Hiatus or just a sleep-in?

I'm surprised I've neglected the blog for so long. The blog but also the site in general. To all those folks I've spoken to over the past two (crikey, and a half? Three?) months, enthusiastically directing them there to keep an eye on the new work that has been coming along, studio action… I offer some apologies and a brief round-up.

A little more over three months back we moved from the burbs of south county Dublin (sure, could've been worse) to a lovely little cottage in north-west Sligo crammed between the Dartry mountains and the Atlantic ocean. Oh, and there was a shed. This was quickly gutted, scrubbed out and transformed into a studio space. Well-built she is but insulated she aint so the walls are being packed out with tetra-paks for insulation; am I nuts here? Yes, quite possibly.

Man and shed

Next there was the platen press. A close friend, craftsman and artisan himself, helped with the design and did the lion's share of the build; it helps when someone has all the toys and knows how to use them - welding stainless steel is a little beyond me. Two sandwiches of plywood, threaded stainless steel bars, mahogany spreader, trampoline springs and a six-tonne bottle jack. This bit of kit is legendary and paid for itself in the first month.

Printing a linocut with the new 6-tonne bottle jack press

Two weeks later we got bored and the single colour screenprinting press was the next project to come to fruition. I've designed and built a few of these in the past but this one has been by far the best - simplicity, form and function in one lightweight portable setup. Again, Graham was key in the production of this machine. He'll make you one of each if you like - let me know if you need an introduction. The press paid for itself in about two weeks.

Into a run of shirts screenprinted using the new single-colour press

During this time we (oh yes, certainly a 'We' here - impossible without the our little family on board for the hard yards behind the scenes and up-front) set up a market stall at the Strandhill People's Market. First time I'd had a crack at this - going public with my illustration and printed work. Understanding how to transform some weird doodles into a saleable product has been a real eye-opener - hard yards made merry with an arguably unhealthy obsession with detail and the seemingly inevitable perpetual compromise-wrestle with suppliers contributing to the finished product.

Oscar and me down at the Strandhill People's Market

By the second week in I was hooked - it's a great way to spend a Sunday. Ahh sure, bombing down the cliffs of Chamonix in your wing-suit might offer a few more jiggles but this seemed a bit cheaper, and with less washing. It's kept me on my toes setting up each week in different stalls, adapting to the new layouts and creating a space that can present the work well and provide an interesting space for folk to get in close to check it out. Further, the market has offered a wonderful opportunity and challenge to push things creatively throughout the processes of design, product development and at the shop-front.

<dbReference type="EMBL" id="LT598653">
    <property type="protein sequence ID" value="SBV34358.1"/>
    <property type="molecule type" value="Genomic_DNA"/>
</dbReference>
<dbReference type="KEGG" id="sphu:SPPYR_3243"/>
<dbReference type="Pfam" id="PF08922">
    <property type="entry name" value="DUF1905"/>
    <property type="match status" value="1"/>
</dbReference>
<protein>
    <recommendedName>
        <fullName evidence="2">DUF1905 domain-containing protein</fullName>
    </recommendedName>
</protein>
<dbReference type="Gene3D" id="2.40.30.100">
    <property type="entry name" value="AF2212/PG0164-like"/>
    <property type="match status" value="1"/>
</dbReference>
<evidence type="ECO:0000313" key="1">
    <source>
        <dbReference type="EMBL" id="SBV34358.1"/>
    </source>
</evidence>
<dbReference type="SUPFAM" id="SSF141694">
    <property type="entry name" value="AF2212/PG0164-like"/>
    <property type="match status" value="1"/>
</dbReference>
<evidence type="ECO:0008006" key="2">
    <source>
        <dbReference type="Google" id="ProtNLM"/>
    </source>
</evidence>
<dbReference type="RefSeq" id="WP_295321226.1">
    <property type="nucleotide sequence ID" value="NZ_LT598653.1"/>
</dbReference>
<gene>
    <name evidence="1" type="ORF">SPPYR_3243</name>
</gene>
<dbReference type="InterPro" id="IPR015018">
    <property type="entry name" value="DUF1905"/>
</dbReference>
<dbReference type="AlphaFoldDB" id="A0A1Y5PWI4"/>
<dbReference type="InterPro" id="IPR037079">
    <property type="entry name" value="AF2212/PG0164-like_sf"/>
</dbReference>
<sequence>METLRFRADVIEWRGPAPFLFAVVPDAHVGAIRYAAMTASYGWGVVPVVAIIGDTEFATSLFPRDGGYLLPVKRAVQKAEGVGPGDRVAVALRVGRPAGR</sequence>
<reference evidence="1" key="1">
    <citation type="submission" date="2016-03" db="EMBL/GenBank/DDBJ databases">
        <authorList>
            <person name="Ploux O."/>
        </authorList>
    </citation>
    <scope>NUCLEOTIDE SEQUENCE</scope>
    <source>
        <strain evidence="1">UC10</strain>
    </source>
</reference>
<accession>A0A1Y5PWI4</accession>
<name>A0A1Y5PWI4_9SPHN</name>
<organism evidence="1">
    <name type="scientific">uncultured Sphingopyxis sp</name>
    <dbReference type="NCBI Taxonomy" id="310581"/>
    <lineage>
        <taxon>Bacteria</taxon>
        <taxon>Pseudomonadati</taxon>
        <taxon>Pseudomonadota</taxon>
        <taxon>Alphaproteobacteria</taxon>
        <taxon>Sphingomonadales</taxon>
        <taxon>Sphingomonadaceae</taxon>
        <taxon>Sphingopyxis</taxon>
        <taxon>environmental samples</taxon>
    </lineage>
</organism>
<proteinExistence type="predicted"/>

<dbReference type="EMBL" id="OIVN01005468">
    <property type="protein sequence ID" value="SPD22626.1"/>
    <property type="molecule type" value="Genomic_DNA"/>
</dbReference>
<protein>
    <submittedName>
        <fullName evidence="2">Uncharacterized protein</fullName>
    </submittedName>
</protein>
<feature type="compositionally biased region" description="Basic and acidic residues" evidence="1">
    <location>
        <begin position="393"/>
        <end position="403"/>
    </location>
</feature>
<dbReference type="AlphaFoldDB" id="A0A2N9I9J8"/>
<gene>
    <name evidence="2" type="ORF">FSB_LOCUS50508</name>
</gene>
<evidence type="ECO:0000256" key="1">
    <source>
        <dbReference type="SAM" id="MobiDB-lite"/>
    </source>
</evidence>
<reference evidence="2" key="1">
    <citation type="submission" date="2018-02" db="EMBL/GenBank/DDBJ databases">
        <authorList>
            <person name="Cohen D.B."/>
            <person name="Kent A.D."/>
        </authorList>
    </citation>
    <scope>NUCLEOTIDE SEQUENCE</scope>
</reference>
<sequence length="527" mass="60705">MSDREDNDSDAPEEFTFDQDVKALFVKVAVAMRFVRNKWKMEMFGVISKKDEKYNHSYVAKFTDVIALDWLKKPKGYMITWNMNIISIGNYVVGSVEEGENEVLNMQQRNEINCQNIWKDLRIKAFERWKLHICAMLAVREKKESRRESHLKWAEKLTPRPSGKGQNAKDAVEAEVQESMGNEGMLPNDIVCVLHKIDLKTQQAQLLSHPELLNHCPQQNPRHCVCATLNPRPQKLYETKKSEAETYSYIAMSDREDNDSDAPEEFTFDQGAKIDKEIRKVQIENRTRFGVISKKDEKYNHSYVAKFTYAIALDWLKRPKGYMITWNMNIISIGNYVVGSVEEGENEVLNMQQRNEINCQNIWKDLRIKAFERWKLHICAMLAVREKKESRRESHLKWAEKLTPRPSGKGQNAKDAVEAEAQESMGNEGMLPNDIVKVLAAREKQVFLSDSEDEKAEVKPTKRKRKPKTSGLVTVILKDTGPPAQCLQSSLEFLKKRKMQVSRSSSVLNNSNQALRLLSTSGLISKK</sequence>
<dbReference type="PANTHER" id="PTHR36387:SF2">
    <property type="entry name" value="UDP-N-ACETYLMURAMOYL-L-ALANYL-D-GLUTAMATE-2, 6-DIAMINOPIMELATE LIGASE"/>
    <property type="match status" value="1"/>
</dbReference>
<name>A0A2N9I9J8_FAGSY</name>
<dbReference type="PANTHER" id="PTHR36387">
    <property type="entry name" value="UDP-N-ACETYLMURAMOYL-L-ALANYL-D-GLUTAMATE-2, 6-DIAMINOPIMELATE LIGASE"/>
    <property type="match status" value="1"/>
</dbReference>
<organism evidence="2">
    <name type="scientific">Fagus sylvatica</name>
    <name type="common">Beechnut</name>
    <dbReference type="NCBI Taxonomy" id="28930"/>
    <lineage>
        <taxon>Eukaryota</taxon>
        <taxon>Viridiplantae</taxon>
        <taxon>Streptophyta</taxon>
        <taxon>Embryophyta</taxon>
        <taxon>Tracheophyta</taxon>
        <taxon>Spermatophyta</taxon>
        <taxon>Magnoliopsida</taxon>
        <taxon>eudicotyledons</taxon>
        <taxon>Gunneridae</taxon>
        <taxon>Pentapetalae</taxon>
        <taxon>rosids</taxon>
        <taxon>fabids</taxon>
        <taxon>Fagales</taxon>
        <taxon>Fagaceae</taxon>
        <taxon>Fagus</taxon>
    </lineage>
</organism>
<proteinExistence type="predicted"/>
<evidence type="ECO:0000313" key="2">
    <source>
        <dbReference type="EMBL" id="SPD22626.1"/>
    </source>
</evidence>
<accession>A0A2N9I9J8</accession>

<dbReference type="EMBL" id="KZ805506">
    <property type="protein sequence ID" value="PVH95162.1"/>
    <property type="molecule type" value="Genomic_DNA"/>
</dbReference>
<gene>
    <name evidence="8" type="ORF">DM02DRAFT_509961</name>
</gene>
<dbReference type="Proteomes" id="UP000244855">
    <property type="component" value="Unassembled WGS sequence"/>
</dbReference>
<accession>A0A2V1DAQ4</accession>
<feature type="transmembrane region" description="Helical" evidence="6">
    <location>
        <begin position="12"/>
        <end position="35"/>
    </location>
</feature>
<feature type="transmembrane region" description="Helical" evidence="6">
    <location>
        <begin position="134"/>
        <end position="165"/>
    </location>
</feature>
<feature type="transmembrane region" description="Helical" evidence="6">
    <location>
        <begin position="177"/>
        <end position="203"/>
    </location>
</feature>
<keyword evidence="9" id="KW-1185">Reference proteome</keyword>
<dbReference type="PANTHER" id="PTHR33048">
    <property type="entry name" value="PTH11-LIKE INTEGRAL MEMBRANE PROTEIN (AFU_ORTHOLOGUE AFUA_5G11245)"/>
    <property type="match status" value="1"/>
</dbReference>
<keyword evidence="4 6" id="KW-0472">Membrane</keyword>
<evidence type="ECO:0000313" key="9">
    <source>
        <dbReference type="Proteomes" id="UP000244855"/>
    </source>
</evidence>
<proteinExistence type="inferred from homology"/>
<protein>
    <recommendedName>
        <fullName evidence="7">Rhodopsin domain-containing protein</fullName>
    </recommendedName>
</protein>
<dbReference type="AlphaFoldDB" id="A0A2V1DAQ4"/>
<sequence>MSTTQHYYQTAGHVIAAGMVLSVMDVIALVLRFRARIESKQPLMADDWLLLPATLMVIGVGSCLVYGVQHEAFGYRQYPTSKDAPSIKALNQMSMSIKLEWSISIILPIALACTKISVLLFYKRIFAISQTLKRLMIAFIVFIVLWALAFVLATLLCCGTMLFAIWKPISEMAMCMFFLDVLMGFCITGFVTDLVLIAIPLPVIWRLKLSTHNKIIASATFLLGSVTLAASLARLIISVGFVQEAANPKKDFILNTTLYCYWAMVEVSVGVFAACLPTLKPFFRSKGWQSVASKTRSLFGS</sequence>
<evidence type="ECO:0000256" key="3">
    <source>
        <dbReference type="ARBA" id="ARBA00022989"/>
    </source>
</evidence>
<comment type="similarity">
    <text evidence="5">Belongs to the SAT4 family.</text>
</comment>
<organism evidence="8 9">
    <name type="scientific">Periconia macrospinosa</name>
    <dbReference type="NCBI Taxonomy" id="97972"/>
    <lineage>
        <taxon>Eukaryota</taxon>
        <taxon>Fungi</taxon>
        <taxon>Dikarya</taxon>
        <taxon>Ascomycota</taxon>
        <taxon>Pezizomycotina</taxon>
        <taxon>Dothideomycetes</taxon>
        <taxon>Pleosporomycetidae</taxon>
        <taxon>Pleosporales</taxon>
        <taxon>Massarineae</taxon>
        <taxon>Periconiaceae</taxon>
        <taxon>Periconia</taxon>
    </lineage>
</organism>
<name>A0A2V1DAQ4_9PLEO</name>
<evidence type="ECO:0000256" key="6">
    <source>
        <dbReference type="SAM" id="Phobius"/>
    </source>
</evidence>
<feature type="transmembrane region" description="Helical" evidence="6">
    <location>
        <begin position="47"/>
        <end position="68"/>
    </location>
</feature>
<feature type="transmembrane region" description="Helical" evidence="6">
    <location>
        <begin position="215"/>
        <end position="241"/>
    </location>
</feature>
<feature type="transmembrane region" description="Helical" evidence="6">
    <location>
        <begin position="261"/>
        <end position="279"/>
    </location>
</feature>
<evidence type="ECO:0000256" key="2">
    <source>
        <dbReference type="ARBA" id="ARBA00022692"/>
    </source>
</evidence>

Do-it-yourself signage - way more fun!

Is it paying off? In short, for sure. I'm stoked to have been accepted (tolerated?) by the community of marketeers down in Strandhill there every Sunday. Oh, I'm paying my way and investing back into all facets of this dynamic, polymorphic thing that is Organic Devolution. However, if you're obsessed over the shekels then you're overlooking the real rewards. No, I'm not making a killing but it's a hell of a load of fun - when I catch that stranger doing a double-take on their way past and see some bewildered, confused or delighted smile creep across their mug... I couldn't care less after that, I'm done. That's my good day right there.

Given that we've been winging it since we got into Hanger One down at the Market it came as a surprise to be one of the award-winners at the end-of-season do last Sunday arvo up at the Dunes Tavern in Strandhill. Below, apart from the odd one on the left, Troy and Jessie from the Driftwood Coffee Cart, John and Kathy from Microcosm, and the muscle behind Cyril & Paula's Catering.

The odd one out - alongside the other hard-working marketeers from the Strandhill People's Market; Troy and Jessie from the Driftwood Coffee Cart, John and Kathy from Microcosm, and the muscle behind Cyril & Paula's Catering

Yeah, I've neglected things here on-site for a while now but I'm settling in to a new and dynamic stable state. There's a few gaps to fill in, a number of things to get prioritised, new routines and… it's not too different to your own set-up perhaps - change a few names, tweak some elements and re-jig the commitments and you're shaking it together in your own way. We're all dancing here - sometimes we're over thinking the choreography and sometimes we're just channeling that true boogie raw.

Yeah, for sure I slide off track and feel a bit overwhelmed with all the 'stuff' that needs to be done. In reflection though I ease my mind back to the name of the umbrella hat all this is under, Organic Devolution. So... what's in a name again?

Oh, my monkey mind.

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